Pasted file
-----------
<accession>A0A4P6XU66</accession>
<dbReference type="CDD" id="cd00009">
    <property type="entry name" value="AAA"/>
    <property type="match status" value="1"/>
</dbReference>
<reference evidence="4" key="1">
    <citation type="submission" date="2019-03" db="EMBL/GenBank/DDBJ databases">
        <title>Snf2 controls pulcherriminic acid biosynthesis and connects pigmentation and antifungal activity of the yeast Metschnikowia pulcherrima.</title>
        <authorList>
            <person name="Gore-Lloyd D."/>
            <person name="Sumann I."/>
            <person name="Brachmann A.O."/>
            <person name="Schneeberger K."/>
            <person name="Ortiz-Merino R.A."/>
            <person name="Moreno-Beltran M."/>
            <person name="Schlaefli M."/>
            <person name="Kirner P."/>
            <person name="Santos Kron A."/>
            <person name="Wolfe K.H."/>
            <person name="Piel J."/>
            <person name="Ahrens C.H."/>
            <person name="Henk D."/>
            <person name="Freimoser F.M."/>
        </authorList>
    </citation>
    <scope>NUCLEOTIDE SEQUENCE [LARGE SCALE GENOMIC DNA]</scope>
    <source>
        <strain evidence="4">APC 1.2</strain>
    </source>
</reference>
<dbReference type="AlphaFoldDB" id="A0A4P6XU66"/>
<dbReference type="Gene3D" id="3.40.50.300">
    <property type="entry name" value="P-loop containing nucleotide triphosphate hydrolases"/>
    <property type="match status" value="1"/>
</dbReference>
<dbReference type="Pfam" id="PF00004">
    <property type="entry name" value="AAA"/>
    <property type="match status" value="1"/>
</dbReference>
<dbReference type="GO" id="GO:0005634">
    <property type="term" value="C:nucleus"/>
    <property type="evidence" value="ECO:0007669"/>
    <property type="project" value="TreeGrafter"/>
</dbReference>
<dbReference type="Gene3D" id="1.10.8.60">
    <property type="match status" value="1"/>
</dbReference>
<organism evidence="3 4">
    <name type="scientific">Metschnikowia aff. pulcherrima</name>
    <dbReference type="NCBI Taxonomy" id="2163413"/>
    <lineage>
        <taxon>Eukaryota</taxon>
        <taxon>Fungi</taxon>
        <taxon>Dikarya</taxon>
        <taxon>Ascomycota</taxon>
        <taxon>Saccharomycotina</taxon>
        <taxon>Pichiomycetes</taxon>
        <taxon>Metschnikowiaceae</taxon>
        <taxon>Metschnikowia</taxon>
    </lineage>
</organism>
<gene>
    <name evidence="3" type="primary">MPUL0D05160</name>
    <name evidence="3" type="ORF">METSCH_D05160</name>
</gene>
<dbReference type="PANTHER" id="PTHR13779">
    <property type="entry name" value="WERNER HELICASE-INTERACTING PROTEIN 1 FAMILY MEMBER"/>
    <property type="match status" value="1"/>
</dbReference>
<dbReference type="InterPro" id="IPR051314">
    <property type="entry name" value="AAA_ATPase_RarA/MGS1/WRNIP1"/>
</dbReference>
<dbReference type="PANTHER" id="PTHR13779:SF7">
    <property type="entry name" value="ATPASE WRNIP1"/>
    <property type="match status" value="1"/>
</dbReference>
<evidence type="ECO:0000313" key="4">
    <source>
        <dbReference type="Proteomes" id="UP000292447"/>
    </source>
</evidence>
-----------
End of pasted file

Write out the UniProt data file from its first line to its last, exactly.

<accession>A0A4P6XU66</accession>
<dbReference type="CDD" id="cd00009">
    <property type="entry name" value="AAA"/>
    <property type="match status" value="1"/>
</dbReference>
<reference evidence="4" key="1">
    <citation type="submission" date="2019-03" db="EMBL/GenBank/DDBJ databases">
        <title>Snf2 controls pulcherriminic acid biosynthesis and connects pigmentation and antifungal activity of the yeast Metschnikowia pulcherrima.</title>
        <authorList>
            <person name="Gore-Lloyd D."/>
            <person name="Sumann I."/>
            <person name="Brachmann A.O."/>
            <person name="Schneeberger K."/>
            <person name="Ortiz-Merino R.A."/>
            <person name="Moreno-Beltran M."/>
            <person name="Schlaefli M."/>
            <person name="Kirner P."/>
            <person name="Santos Kron A."/>
            <person name="Wolfe K.H."/>
            <person name="Piel J."/>
            <person name="Ahrens C.H."/>
            <person name="Henk D."/>
            <person name="Freimoser F.M."/>
        </authorList>
    </citation>
    <scope>NUCLEOTIDE SEQUENCE [LARGE SCALE GENOMIC DNA]</scope>
    <source>
        <strain evidence="4">APC 1.2</strain>
    </source>
</reference>
<dbReference type="AlphaFoldDB" id="A0A4P6XU66"/>
<dbReference type="Gene3D" id="3.40.50.300">
    <property type="entry name" value="P-loop containing nucleotide triphosphate hydrolases"/>
    <property type="match status" value="1"/>
</dbReference>
<dbReference type="Pfam" id="PF00004">
    <property type="entry name" value="AAA"/>
    <property type="match status" value="1"/>
</dbReference>
<dbReference type="GO" id="GO:0005634">
    <property type="term" value="C:nucleus"/>
    <property type="evidence" value="ECO:0007669"/>
    <property type="project" value="TreeGrafter"/>
</dbReference>
<dbReference type="Gene3D" id="1.10.8.60">
    <property type="match status" value="1"/>
</dbReference>
<organism evidence="3 4">
    <name type="scientific">Metschnikowia aff. pulcherrima</name>
    <dbReference type="NCBI Taxonomy" id="2163413"/>
    <lineage>
        <taxon>Eukaryota</taxon>
        <taxon>Fungi</taxon>
        <taxon>Dikarya</taxon>
        <taxon>Ascomycota</taxon>
        <taxon>Saccharomycotina</taxon>
        <taxon>Pichiomycetes</taxon>
        <taxon>Metschnikowiaceae</taxon>
        <taxon>Metschnikowia</taxon>
    </lineage>
</organism>
<gene>
    <name evidence="3" type="primary">MPUL0D05160</name>
    <name evidence="3" type="ORF">METSCH_D05160</name>
</gene>
<dbReference type="PANTHER" id="PTHR13779">
    <property type="entry name" value="WERNER HELICASE-INTERACTING PROTEIN 1 FAMILY MEMBER"/>
    <property type="match status" value="1"/>
</dbReference>
<dbReference type="InterPro" id="IPR051314">
    <property type="entry name" value="AAA_ATPase_RarA/MGS1/WRNIP1"/>
</dbReference>
<dbReference type="PANTHER" id="PTHR13779:SF7">
    <property type="entry name" value="ATPASE WRNIP1"/>
    <property type="match status" value="1"/>
</dbReference>
<evidence type="ECO:0000313" key="4">
    <source>
        <dbReference type="Proteomes" id="UP000292447"/>
    </source>
</evidence>